The Department of Energy’s official press Twitter account apparently wants you to know two things: that there is a fight going on between climate scientists and Secretary of Energy Rick Perry, and that Perry is supposedly winning.
At least that was the message sent out Thursday, when the department’s press office tweeted an op-ed published in The Hill by Ross McKitrick, a professor of economics at the University of Guelph and an Adjunct Scholar at the Cato Institute.
McKitrick, like Perry, does not accept the mainstream scientific consensus on climate change. In the op-ed, McKitrick primarily takes aim at the American Meteorological Society (AMS), which sent a letter to Perry in late June protesting his remarks on CNBC; in the interview, Perry claimed that carbon dioxide is not a primary contributor to climate change. That claim blatantly contradicts the scientific consensus on climate change, and the AMS wanted Perry to understand that “emissions of carbon dioxide and other greenhouse gases are the primary cause” of global warming.
The Department of Energy’s tweet is hardly the first time an official government communications channel has shared misleading information about climate change under the Trump administration. In January, the official House Science Committee Twitter account posted a Breitbart article claiming that global temperatures had plunged; the article looked only at land temperatures, which climate scientists agree are neither an accurate nor complete measure of Earth’s actual warming.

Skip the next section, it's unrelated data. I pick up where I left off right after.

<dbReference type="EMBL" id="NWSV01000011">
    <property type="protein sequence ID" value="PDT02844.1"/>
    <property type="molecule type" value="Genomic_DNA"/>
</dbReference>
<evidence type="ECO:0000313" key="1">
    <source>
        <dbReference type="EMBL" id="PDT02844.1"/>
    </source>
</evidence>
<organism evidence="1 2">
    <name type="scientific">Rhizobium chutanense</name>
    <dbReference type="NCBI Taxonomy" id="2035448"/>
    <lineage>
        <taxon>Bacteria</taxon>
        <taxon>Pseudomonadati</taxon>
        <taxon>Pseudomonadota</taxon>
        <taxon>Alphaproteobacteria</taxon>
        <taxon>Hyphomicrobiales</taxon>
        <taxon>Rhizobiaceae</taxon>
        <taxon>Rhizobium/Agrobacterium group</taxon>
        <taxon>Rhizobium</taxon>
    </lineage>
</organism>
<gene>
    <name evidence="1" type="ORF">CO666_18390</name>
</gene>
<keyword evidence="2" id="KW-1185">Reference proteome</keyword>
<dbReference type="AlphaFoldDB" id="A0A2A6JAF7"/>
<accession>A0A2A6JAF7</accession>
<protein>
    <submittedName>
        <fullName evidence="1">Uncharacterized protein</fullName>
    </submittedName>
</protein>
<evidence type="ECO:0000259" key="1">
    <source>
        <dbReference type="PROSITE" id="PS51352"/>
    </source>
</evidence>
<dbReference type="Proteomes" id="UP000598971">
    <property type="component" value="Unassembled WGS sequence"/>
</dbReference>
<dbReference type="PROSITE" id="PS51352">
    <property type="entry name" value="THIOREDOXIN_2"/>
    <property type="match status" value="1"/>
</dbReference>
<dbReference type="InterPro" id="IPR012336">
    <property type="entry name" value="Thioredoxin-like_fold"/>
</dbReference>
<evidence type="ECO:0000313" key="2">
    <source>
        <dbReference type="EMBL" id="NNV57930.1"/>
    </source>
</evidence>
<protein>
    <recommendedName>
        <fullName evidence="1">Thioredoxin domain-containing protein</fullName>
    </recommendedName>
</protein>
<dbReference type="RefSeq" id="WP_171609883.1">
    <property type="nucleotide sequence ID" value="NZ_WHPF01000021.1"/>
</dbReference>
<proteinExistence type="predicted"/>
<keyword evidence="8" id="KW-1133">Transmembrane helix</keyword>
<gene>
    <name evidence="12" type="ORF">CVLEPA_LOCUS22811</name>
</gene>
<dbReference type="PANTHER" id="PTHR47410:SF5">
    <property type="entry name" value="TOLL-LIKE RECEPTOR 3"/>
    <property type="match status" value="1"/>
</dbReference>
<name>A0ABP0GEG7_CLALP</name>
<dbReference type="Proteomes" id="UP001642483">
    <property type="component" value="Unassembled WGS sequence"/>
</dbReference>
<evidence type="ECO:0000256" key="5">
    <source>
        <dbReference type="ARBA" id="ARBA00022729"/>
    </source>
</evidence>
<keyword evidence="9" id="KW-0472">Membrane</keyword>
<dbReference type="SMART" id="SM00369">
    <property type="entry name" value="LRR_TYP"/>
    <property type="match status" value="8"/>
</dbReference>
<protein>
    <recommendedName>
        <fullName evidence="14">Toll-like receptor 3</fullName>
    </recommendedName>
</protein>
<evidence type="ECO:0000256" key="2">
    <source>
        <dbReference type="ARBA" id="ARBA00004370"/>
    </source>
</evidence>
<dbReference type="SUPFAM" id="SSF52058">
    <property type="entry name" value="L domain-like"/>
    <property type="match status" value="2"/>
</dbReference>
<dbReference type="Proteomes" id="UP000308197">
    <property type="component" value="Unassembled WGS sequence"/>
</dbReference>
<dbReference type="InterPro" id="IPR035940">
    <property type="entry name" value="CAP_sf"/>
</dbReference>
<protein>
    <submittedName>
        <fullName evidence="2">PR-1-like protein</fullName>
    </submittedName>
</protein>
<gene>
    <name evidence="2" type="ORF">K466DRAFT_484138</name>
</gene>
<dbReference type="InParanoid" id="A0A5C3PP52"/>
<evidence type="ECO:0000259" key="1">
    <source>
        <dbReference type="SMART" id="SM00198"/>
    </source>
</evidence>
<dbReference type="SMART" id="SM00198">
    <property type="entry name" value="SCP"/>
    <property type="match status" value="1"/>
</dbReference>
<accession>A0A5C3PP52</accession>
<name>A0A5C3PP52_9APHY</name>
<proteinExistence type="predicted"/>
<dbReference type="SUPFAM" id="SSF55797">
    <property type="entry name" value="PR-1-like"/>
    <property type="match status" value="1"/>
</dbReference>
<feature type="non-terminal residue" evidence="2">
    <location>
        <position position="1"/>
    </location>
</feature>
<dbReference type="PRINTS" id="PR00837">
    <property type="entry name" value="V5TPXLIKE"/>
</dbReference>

But the Energy Department is already under increased scrutiny this week over charges that the department misused taxpayer funds by promoting an op-ed criticizing the Affordable Care Act, written by Perry, through its official social media channels. On Wednesday, Rep. Frank Pallone (D-NJ) wrote a letter to the Government Accountability Office asking for an investigation into whether the department had improperly used funds in promoting the op-ed.
The Department of Energy subsequently deleted the tweet promoting Perry’s op-ed. As of Thursday afternoon, however, the tweet promoting McKitrick’s op-ed was still on the department’s Twitter feed.
The Energy Department employs climate scientists at many of its national laboratories. In December, the Trump transition team asked the department for names of employees that had done work on either international or national climate policy, fueling concerns that the administration was preparing for a purge of climate scientists. The department refused the request, and the Trump administration subsequently dropped the matter.